Douglas MacKinnon

Doubt. At the moment, this is the most feared word in the Republican vocabulary.

Doubt about the outcome of the elections in November. Doubt about the outcome of the 2008 presidential election. And, most troubling of all, doubt about the wisdom of invading Iraq.

What I am hearing with growing frequency from my fellow Republicans is, "What if we made a horrible mistake in invading Iraq? What if history records it as a colossal miscalculation?"

GOP strategy going into the midterm elections is to play down Iraq while re-emphasizing the threat of terrorism. Such thinking is both predictable and risky.

With the fifth anniversary of the 9/11 attacks just past, the American people and media have grown dangerously complacent with regard to terrorism and threats to the homeland, no longer giving them the personal or political attention they merit. More worrisome to the Republican Party is the danger that a significant number of voters may look at this strategy and decide the GOP is playing crass partisan politics with a sacred and untouchable subject.

Since day one, I have publicly and privately supported this president's decision to take on Saddam Hussein. No matter the rationale for being there, to leave by a certain date not only would embolden our enemies, but it also would ring the death knell for any possible chance for democracy in the region. Leaving aside revisionist history, the fact is that before the invasion of Iraq, every major intelligence agency in the world, as well as the Clinton administration, believed that Mr. Hussein possessed weapons of mass destruction. That being the case, it would have been irresponsible of any president not to take unilateral action to prevent such weapons from ending up in the hands of terrorists.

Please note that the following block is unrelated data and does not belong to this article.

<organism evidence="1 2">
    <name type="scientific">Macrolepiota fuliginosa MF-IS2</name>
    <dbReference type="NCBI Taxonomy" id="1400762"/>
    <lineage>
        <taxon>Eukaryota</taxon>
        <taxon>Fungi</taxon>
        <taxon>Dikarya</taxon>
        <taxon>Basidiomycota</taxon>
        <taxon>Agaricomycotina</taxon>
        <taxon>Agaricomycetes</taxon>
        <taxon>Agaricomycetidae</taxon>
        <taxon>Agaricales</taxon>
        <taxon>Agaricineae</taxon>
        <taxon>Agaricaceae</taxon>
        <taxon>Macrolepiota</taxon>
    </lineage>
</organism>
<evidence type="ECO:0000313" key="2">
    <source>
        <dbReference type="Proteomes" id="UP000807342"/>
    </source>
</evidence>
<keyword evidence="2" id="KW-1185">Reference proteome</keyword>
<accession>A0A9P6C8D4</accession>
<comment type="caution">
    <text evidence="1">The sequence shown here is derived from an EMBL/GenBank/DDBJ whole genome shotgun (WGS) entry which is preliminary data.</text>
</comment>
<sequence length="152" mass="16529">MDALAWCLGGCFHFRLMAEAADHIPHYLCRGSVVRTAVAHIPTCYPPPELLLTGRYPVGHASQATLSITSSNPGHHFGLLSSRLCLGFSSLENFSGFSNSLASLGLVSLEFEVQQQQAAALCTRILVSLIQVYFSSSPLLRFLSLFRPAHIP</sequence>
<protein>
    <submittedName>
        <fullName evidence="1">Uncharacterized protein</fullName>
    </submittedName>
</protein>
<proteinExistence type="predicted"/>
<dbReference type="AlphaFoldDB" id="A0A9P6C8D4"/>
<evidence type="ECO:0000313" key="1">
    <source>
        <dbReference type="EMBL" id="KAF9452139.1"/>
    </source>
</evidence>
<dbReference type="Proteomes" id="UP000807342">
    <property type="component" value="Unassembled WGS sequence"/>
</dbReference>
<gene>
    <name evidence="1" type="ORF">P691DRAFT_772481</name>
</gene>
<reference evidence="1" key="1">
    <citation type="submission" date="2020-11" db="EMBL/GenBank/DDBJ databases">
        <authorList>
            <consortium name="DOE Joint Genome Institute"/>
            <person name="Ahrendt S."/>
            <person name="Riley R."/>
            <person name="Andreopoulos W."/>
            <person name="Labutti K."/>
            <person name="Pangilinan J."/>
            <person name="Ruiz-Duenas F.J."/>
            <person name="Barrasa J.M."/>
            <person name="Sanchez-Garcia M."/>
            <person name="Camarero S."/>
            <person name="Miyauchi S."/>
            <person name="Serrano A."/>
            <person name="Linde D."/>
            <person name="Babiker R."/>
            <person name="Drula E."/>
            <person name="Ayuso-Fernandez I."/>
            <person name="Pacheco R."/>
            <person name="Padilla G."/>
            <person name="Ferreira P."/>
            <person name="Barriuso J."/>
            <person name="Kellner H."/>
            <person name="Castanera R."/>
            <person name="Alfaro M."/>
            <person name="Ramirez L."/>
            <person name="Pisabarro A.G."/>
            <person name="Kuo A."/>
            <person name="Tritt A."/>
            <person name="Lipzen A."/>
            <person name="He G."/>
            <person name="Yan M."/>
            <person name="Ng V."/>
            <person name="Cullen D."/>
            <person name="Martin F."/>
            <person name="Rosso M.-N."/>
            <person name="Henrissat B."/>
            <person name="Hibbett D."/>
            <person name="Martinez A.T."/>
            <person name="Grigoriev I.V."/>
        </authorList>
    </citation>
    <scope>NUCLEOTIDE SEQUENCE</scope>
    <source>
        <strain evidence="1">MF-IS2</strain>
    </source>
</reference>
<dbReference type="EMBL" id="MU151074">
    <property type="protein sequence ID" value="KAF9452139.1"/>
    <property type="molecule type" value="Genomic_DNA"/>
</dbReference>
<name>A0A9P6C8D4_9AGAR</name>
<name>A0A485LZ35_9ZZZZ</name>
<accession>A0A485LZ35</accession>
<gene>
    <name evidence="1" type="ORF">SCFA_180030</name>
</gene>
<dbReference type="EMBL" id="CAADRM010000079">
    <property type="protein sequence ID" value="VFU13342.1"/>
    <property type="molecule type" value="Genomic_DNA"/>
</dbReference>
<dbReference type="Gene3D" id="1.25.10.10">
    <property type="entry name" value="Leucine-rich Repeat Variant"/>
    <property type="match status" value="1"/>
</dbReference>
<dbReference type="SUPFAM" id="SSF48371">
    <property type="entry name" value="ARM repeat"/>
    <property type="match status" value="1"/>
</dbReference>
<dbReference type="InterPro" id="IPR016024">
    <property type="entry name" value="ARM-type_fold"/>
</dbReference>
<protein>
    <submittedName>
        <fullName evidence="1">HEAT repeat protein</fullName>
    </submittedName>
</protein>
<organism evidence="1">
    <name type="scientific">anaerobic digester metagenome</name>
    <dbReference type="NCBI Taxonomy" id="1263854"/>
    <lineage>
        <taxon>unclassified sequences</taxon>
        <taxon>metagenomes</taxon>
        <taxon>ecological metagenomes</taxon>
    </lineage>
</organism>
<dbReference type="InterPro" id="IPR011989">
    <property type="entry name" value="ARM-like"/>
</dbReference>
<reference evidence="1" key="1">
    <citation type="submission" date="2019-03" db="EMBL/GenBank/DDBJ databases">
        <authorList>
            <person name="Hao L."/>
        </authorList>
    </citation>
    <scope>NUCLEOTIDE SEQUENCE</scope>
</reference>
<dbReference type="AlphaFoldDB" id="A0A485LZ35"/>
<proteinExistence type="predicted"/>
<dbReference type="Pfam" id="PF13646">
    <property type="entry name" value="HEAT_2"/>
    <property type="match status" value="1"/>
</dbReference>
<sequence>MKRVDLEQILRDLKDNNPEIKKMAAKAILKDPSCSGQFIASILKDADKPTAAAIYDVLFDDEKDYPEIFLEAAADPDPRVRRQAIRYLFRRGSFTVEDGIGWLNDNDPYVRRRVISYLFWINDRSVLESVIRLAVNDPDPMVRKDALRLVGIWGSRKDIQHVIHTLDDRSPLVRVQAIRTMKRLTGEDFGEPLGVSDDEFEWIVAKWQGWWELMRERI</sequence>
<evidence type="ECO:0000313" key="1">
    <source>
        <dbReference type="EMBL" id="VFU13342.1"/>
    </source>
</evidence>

Still, the one question many had at the time was, "Do we have to invade now?"

Doubt. Did we invade Iraq at the right moment, or could we have waited two, four, eight or even 18 months before sending our troops into harm's way? Months in which our intelligence agencies and special ops teams could have worked behind the scenes to destabilize or topple Saddam Hussein?

Doubt. Did the president truly get the best information from the Pentagon and others before deciding to invade? Did Pentagon senior officials with no military service - men such as Paul Wolfowitz, Douglas Feith and Stephen Cambone - make cavalier and costly decisions regarding predictions of victory and little resistance because they had no combat experience and were ensconced safely behind desks?

Douglas MacKinnon

Douglas MacKinnon is a former White House and Pentagon official and author of The Secessionist States of America. (Skyhorse Publishing, 2014)

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